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Dovetail box for my Dovetail Tools

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Project by jaysuzi posted 04-04-2018 12:04 AM 1581 views 5 times favorited 14 comments Add to Favorites Watch

I have been struggling with an idea for how to store my dovetail tools. A tool wall or tool cabinet doesn’t work great for me because I am very limited on available wall space. A tool box isn’t that practical for me either as tools may not be as easily accessible as I would like and my tools really don’t need to travel out of my shop. I actually do not mind having them in the drawer next to my workbench where they are now, but while working they would end up all over the bench and my drawer was not super organized either. So my solution was just to keep it simple and create a tool tray for them that I could take out of the drawer, have all my tools together and hopefully as I work I will place them back or at least near the tray.

I made this out of walnut and maple, which is better material than I usually use for my shop projects, but I love those two woods. I used this as an opportunity to get some practice in on hand cut dovetails, and I do need it. I have only been making hand cut dovetails for a couple months now and need all the practice I can get. They are not perfect, but each time I learn a little bit more. These were the narrowest pins I have done, which was also a challenge, but I like the end results. The liner is just some old foam floor tiles that I had around. I wasn’t sure exactly how I wanted to lay out the tools, so this is good for a first round. I may end up buying some new foam, but this is doing the job.

Now some of my other hand tools are asking for a home – it looks like I might just get some more practice.

-- Jay in Pennsylvania, https://www.facebook.com/Hobby4Charity





14 comments so far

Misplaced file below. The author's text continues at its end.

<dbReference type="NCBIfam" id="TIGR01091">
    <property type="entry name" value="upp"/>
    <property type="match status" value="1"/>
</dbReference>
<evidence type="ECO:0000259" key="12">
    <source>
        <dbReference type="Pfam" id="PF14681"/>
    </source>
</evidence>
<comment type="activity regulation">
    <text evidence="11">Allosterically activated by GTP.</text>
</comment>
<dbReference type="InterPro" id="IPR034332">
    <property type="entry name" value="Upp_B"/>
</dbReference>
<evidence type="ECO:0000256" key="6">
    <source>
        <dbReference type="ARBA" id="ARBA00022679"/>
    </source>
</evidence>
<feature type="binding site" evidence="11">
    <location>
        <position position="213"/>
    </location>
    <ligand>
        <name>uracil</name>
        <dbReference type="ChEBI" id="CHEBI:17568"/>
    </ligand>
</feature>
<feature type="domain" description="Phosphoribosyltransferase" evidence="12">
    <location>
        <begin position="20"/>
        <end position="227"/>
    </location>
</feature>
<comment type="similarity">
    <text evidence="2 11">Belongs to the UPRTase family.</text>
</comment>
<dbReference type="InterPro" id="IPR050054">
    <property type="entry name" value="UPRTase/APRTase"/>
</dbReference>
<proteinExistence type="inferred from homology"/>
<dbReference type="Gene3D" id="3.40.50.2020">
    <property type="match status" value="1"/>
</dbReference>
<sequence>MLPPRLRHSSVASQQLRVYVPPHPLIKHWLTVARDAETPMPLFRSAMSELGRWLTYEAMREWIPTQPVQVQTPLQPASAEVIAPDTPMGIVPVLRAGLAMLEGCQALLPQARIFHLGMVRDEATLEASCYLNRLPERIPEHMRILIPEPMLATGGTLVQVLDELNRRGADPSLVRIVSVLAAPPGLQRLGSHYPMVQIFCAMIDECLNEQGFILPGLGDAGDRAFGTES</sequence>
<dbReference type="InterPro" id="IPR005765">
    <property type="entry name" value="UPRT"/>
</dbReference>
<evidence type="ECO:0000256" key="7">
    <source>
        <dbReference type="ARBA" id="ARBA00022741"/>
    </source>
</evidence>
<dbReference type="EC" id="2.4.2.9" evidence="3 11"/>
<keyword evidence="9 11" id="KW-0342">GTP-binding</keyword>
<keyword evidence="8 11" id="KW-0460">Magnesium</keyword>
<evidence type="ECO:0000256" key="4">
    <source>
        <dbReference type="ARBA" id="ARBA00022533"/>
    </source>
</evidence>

View Gary's profile

Gary

1320 posts in 4501 days


#1 posted 04-04-2018 12:43 AM

Great work!

-- Gary, Florida

View Dave Polaschek's profile

Dave Polaschek

2707 posts in 759 days


#2 posted 04-04-2018 01:02 AM

Looks like that’ll do the job. Nice work!

-- Dave - Minneapolis

View Andre's profile

Andre

2142 posts in 1983 days


#3 posted 04-04-2018 05:42 AM

Looks pretty nice, D.T.s are the one thing I have to practice a lot more often!

-- Lifting one end of the plank.

View EarlS's profile

EarlS

1765 posts in 2525 days


#4 posted 04-04-2018 11:32 AM

Nicely done. Walnut and maple always look great together. What did you use for a finish?

My next project will be similar to this. I need a nice box for my Leigh Dovetail and M&T pieces and parts. What better way to practice than to build a box to hold the tools?

-- Earl "I'm a pessamist - generally that increases the chance that things will turn out better than expected"

View Fiddy's profile

Fiddy

187 posts in 1488 days


#5 posted 04-04-2018 12:20 PM

Great job, I’m in the same boat right now – trying to pick some small projects to practice on. I’ve been contemplating a chisel box and I think I’ll do it. Nice work!

View WoodChuckWorkshop's profile

WoodChuckWorkshop

4 posts in 1331 days


#6 posted 04-04-2018 12:46 PM

Very nice, looks like it turned out great!

-- Longtime Lurker - New Poster

View helluvawreck's profile

helluvawreck

32087 posts in 3044 days


#7 posted 04-04-2018 01:05 PM

This is a very nice box to keep your dovetail tools in. The box protects the tools from damage and also keeps them ready to do work so that you don’t waist time gathering your them up.

-- helluvawreck aka Charles, http://woodworkingexpo.wordpress.com

View Joe's profile

Joe

482 posts in 1264 days


#8 posted 04-04-2018 02:37 PM